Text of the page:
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|Title:||Factors associated with post-stroke physical activity: a systematic review and meta-analysis.|
|Epworth Authors:||Williams, Gavin|
|Other Authors:||Thilarajah, Shamala|
Yong Hao, Pua
Quality in Prognosis Studies Checklist
Quality of Life
Rehabilitation, Mental Health and Chronic Pain Clinical Institute, Epworth HealthCare, Victoria, Australia
|Citation:||Arch Phys Med Rehabil. 2017 Oct 19. pii: S0003-9993(17)31264-9|
|Abstract:||OBJECTIVE: To integrate the literature investigating factors associated with post-stroke physical activity. DATA SOURCES: A search was conducted from database inception to June 2016 across nine databases: Cochrane, Medline, ProQuest, Web of Science ISI, PsycInfo, Scopus, Embase, CINAHL and AMED. The reference lists of included articles were screened for secondary literature. STUDY SELECTION: Cohort and cross-sectional studies were included if they recruited community-dwelling stroke survivors and measured factors associated with physical activity. DATA EXTRACTION: Risk of bias was evaluated using the Quality in Prognosis Studies checklist. A meta-analysis was conducted for correlates where there were at least two studies that reported a correlation value. Correlation values were used in an effect size measure and converted to a standardised unit with Fisher r to z transformation and conversion back to r method. Results were described qualitatively for studies that could not be pooled. DATA SYNTHESIS: 2161 studies were screened and 26 studies were included. Age (meta r=-0.17; p=<0.001) and gender (meta r=-0.01; p=0.02) were the non-modifiable factors that were found to be associated with post-stroke physical activity. The modifiable factors were physical function (meta r=0.68-0.73; p<0.001), cardiorespiratory fitness (meta r=0.35; p=<0.001), fatigue (meta r=-0.22; p=0.01), falls self-efficacy (meta r=-0.33; p<0.001), balance self-efficacy (meta r=0.37; p<0.001), depression (meta r=-0.58-0.48; p<0.001) and health-related quality of life (meta r=0.38-0.43; p<0.001). The impact of side of infarct, neglect and cognition on post-stroke physical activity were inconclusive. CONCLUSIONS: Age, gender, physical function, depression, fatigue, self-efficacy and quality of life were factors associated with post-stroke physical activity. The cause and effect of these relationships are unclear and the possibility of reverse causality needs to be addressed.|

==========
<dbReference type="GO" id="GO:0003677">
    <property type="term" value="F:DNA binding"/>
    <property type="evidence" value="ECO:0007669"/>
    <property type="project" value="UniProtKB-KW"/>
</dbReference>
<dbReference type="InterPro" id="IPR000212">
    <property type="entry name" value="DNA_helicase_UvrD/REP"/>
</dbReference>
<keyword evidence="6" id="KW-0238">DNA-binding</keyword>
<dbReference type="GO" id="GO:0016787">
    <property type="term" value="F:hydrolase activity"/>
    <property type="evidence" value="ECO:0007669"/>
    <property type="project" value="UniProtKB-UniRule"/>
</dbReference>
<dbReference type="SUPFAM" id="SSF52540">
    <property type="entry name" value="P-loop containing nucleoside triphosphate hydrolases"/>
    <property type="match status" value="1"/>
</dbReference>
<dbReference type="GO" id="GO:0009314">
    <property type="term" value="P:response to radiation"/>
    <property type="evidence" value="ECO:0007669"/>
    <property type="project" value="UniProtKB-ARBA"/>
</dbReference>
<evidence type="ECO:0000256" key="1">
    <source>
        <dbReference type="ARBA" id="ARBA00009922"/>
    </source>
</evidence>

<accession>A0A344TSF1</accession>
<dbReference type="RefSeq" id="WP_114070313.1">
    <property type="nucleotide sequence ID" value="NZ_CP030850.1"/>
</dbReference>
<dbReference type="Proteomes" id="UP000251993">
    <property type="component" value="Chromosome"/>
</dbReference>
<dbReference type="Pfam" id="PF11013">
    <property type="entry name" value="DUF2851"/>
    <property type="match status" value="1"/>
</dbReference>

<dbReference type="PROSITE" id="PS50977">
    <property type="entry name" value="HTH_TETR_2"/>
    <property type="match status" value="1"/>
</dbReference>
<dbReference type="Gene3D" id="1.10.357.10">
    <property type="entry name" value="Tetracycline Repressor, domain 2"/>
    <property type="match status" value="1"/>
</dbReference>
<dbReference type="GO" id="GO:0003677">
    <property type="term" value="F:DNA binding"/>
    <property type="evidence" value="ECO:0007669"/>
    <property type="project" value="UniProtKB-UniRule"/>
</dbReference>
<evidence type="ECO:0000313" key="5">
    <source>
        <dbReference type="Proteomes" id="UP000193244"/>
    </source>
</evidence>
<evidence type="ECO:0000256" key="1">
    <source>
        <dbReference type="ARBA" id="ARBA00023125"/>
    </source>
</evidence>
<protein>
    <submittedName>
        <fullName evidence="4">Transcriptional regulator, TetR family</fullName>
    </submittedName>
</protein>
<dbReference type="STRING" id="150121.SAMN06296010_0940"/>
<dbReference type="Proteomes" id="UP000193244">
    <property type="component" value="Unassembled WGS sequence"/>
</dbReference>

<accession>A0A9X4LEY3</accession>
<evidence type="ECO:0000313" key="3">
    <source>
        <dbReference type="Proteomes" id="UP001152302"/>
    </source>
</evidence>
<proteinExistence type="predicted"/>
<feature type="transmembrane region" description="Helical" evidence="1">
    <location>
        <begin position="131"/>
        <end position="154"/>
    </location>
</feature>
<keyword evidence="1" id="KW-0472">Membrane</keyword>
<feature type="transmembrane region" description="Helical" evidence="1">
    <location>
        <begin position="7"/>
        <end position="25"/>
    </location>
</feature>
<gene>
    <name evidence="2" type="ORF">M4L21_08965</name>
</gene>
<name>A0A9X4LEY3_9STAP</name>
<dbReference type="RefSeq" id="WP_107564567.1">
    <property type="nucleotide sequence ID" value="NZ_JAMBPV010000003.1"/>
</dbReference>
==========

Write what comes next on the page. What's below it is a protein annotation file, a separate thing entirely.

|Journal Title:||Archives of Physical Medicine and Rehabilitation|
|Affiliated Organisations:||School of Health and Exercise Science, The University of the Sunshine Coast, Queensland, Australia; Department of Physiotherapy, Singapore General Hospital, Singapore.|
School of Health and Exercise Science, The University of the Sunshine Coast, Queensland, Australia.
Department of Physiotherapy, Singapore General Hospital, Singapore.
Saw Swee Hock School of Public Health, National University of Singapore, Singapore.
The University of Melbourne, Melbourne, Australia.
|Type of Clinical Study or Trial:||Reviews/Systematic Reviews|
|Appears in Collections:||Neurosciences|
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